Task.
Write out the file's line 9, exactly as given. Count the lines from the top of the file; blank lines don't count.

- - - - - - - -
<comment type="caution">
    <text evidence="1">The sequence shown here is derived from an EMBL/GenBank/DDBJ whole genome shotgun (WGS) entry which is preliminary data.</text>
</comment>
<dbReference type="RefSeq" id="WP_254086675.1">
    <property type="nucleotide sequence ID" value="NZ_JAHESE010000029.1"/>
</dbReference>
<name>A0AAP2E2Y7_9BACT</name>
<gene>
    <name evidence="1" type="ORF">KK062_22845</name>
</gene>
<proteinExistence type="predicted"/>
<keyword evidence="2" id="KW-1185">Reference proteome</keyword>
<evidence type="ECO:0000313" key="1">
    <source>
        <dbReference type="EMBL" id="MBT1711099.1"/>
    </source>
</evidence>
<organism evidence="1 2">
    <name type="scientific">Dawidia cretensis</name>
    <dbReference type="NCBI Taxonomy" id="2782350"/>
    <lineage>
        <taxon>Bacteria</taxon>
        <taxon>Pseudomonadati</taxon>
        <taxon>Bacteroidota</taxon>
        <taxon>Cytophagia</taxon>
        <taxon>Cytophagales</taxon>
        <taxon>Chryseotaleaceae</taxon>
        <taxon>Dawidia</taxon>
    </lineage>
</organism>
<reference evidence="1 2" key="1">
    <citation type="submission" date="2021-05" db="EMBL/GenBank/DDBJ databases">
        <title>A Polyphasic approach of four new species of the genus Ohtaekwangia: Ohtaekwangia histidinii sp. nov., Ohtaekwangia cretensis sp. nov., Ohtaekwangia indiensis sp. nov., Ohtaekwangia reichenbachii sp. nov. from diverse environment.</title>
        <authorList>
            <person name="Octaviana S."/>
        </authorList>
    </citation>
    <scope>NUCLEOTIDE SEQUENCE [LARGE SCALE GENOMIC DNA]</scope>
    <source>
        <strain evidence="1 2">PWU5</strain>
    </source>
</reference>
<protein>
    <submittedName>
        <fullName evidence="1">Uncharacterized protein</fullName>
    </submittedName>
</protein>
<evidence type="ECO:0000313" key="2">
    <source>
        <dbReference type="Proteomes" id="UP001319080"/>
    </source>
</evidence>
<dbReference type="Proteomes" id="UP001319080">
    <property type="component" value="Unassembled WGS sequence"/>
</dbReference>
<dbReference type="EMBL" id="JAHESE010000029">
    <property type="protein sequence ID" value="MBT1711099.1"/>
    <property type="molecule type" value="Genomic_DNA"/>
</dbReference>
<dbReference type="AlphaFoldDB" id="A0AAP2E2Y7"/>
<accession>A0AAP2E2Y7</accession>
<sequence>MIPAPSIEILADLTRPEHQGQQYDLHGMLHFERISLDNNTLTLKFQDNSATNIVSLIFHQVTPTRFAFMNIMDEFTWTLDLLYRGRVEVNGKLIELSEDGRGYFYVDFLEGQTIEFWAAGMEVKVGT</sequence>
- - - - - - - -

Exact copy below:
    <name evidence="1" type="ORF">KK062_22845</name>